I sometimes tell a bad joke in response to a client’s question about whether the boss will improve as a result of coaching: How many executive coaches does it take to change a light bulb? Only one. But the bulb has to really want to change…
That bad joke has a very serious subtext. Executives won’t rise to the occasion if they don’t take seriously the need to continuously improve their communication skills. As Winston Churchill famously said, “The most important thing about education is appetite.”
Communicating Effectively is a Burden of Leadership
The 2011 film The King’s Speech tells the true story of George VI, who surprisingly and reluctantly became monarch of the United Kingdom in 1936 when his brother abdicated the throne less than a year after their father’s death. Early in the film, his father, George V, coaches the young prince on the burdens of leadership. He speaks about the need to connect with the people via the relatively new social media technology of radio—what was then called “the wireless”:
“This devilish device will change everything.… In the past all a king had to do was look respectable in uniform and not fall off his horse. Now we must invade people’s homes and ingratiate ourselves with them. This family has been reduced to the lowest and basest of all creatures. We’ve become actors!”
The rest of the film focuses on the relationship between the king, who has a debilitating stutter, and his speech coach, and on the king’s progress as he masters the leadership burden of connecting with his subjects.
Just as the emerging technologies in the 1930s created new expectations for leaders, the present environment of social media, of instantaneous communication where audiences have multiple sources of information available to them at any time, creates new burdens. Stakeholders expect leaders to be good at connecting with them.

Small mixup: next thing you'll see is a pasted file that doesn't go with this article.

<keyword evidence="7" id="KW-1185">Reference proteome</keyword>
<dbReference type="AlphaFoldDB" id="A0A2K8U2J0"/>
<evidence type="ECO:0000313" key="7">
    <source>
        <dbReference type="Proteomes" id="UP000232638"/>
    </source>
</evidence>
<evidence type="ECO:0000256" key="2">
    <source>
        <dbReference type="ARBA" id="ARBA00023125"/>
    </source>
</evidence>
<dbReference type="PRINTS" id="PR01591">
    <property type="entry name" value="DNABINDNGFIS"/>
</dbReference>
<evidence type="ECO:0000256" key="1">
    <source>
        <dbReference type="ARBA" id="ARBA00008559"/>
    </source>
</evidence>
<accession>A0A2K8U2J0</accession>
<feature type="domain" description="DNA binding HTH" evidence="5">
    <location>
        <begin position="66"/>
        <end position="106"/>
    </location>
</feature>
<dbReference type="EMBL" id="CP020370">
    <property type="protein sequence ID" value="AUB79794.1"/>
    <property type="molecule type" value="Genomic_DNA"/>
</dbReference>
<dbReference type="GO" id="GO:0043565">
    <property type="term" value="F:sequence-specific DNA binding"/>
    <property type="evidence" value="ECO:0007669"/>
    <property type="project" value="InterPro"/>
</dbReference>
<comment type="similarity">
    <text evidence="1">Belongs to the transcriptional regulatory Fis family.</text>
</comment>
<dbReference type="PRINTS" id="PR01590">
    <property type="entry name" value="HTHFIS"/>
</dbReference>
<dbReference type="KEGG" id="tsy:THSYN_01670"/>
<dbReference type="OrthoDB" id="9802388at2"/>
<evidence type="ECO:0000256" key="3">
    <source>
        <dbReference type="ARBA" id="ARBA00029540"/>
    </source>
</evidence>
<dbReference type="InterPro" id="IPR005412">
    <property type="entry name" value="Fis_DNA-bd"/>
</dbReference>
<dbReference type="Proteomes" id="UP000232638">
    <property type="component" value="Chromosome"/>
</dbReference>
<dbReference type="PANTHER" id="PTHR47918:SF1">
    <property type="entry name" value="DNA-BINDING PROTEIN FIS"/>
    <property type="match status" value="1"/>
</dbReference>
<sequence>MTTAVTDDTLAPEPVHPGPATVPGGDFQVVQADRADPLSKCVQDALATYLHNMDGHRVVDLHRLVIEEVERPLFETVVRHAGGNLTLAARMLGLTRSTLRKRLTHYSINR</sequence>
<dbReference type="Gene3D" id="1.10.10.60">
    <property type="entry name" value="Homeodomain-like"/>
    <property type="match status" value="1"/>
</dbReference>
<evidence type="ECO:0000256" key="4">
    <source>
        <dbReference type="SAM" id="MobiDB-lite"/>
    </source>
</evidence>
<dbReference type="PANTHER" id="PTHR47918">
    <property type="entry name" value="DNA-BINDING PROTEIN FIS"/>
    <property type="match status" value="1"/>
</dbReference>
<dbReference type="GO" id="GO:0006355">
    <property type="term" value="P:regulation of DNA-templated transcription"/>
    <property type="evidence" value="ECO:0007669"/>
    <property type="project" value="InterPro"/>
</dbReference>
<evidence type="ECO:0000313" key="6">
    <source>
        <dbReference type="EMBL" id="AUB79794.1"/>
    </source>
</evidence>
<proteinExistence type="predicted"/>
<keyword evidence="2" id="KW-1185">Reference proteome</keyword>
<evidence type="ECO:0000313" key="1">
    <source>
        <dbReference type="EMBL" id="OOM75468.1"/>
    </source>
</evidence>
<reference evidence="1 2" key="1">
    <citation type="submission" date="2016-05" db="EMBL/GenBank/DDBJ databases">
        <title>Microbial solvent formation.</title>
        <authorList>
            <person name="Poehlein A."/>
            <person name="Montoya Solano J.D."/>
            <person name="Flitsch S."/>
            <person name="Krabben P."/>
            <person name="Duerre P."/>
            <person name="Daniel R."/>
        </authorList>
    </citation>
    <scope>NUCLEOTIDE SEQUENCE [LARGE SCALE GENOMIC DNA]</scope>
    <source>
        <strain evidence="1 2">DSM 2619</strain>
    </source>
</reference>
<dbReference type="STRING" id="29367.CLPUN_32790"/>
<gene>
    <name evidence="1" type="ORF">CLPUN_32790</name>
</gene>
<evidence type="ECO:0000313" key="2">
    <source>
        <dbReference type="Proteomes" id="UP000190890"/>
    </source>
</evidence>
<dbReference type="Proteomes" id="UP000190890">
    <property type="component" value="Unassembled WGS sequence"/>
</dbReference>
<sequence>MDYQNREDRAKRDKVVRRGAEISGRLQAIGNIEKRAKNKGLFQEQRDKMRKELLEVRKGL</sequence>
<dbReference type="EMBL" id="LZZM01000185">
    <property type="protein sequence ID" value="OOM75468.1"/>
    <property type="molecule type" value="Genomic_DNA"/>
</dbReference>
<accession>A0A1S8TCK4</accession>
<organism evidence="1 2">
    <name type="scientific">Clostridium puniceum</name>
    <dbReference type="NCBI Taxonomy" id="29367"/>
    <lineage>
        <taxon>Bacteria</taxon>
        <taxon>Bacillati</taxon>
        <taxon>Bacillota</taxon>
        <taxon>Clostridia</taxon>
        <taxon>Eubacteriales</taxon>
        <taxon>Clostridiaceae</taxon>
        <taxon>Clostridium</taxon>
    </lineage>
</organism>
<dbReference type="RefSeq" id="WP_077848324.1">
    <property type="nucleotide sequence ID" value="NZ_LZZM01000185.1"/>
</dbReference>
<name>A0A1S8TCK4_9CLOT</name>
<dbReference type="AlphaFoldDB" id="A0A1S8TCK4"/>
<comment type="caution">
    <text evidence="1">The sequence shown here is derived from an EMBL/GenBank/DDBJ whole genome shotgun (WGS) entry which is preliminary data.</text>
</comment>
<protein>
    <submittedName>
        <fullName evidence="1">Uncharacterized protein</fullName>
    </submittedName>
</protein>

In more than 30 years, I have coached more than 250 chief executive officers and thousands of executives and other high-profile people in complex fields, including doctors, lawyers, financial executives, and military officers. These leaders were in sectors as diverse as pharmaceuticals, heavy manufacturing, energy, biotechnology, computer software, financial services, law firms, advertising agencies, religious denominations, universities, and not-for-profit advocacy groups.
What they all had in common was a need to win hearts and minds. And a sense that they weren’t quite up to the task. Yet. They didn’t have the same obstacles as George VI, but they all needed to get better at this core leadership skill.
Getting Good at Communicating Well
The skills that get many leaders to the top of their organizations are not sufficient to do the work at that level. The higher one goes in a company, not-for-profit, or government agency, the more success is measured in winning hearts and minds rather than in the mastery of some technical skill—from medicine, law, finance, education, engineering, and the like. It isn’t that their core disciplines don’t matter—they do. But they’re table stakes. They’re what’s minimally necessary to get the job. But they’re not enough.